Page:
Nintendo’s attempts to save its hardware business aren’t about to stop at whopping price cuts and free games. It is also going to improve its eShop by introducing something that PlayStation and Xbox users have enjoyed for as long as I can remember: paid DLC.
Nintendo’s president Satori Iwata confirmed during a Q&A session that the company is currently working on a paid download system which will be available to Nintendo 3DS developers by the end of this year, but will also roll out to the Wii U at a later date.
A paid download system will allow players of Nintendo’s latest handheld console, and its upcoming Wii successor, to purchase additional content for their favorite games which aims to prolong the life of their software. For example, you might be able to purchase additional stages or characters for games you’ve already completed — breathing new life into old titles you probably wouldn’t have picked up again.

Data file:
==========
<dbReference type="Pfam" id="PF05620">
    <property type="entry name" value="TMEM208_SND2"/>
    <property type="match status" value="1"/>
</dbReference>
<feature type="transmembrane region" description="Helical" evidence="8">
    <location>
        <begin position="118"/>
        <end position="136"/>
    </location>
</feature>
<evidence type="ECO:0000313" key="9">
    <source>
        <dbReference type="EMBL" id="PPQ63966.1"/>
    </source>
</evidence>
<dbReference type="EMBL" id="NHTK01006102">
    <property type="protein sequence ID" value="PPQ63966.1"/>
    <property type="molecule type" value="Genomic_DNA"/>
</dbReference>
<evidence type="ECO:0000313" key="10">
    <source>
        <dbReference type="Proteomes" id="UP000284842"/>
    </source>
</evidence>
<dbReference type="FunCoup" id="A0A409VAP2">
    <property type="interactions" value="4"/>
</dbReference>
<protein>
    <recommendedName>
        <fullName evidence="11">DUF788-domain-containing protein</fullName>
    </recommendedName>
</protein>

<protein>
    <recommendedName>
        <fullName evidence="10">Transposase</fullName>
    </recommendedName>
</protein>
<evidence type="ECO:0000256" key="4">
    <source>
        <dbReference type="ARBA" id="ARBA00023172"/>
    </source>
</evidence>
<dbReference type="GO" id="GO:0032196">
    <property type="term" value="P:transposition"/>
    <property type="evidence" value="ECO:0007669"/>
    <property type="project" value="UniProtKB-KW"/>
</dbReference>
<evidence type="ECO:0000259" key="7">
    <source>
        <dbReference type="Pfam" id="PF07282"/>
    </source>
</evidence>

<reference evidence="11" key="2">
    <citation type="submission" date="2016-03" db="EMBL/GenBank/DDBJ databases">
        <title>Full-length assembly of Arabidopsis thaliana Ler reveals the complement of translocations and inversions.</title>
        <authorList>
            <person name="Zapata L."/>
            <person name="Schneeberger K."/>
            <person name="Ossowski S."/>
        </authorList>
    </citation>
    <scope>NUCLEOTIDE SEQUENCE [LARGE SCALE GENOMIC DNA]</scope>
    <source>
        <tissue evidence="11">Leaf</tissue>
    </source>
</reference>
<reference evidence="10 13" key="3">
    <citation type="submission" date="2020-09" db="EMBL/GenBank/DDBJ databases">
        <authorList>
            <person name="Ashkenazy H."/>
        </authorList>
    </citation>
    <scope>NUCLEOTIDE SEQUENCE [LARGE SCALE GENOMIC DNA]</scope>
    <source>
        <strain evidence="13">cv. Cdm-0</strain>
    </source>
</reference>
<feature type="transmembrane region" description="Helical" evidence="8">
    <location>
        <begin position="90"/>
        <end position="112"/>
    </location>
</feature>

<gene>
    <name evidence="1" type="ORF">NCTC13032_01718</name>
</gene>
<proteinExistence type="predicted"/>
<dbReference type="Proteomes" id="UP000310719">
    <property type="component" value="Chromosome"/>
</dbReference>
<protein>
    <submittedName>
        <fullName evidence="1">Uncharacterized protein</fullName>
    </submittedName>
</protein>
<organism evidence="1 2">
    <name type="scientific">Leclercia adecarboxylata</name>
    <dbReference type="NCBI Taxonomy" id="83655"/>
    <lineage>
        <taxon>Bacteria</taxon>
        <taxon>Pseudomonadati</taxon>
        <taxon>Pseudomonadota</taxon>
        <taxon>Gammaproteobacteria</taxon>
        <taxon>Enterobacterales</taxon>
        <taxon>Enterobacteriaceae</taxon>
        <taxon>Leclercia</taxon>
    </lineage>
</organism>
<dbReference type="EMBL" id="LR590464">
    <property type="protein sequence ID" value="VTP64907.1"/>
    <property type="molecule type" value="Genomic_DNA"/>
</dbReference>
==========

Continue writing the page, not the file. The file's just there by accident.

However, according to VG24/7, Nintendo is expected to be “selective” with the kind of content it will allow:
To maintain good ongoing relationships with customers, Nintendo will apparently block developers from spamming small premium upgrades like stat boosts. Characteristically, Iwata made a negative reference to free to play games, the slippery slope conclusion at the end of that argument.
That means you’re not going to see any ‘freemium’ games for your Nintendo consoles. You may be familiar with this model on smartphones, which allows players to pick up a game for free, but then encourages them to purchase in-game currency and additional content while they’re playing.
Iwata hopes that by introducing paid DLC, eShop sales will increase by at least 10% over the next three years and players will become just as willing to purchase digital content as they are physical releases. However, he promised that physical releases would not be scaled down to make way for digital content.
As a 3DS user, I’m very much looking forward to support for paid DLC and the opportunity to extend the life of those games that currently sit on a shelf gathering dust.
What do you think?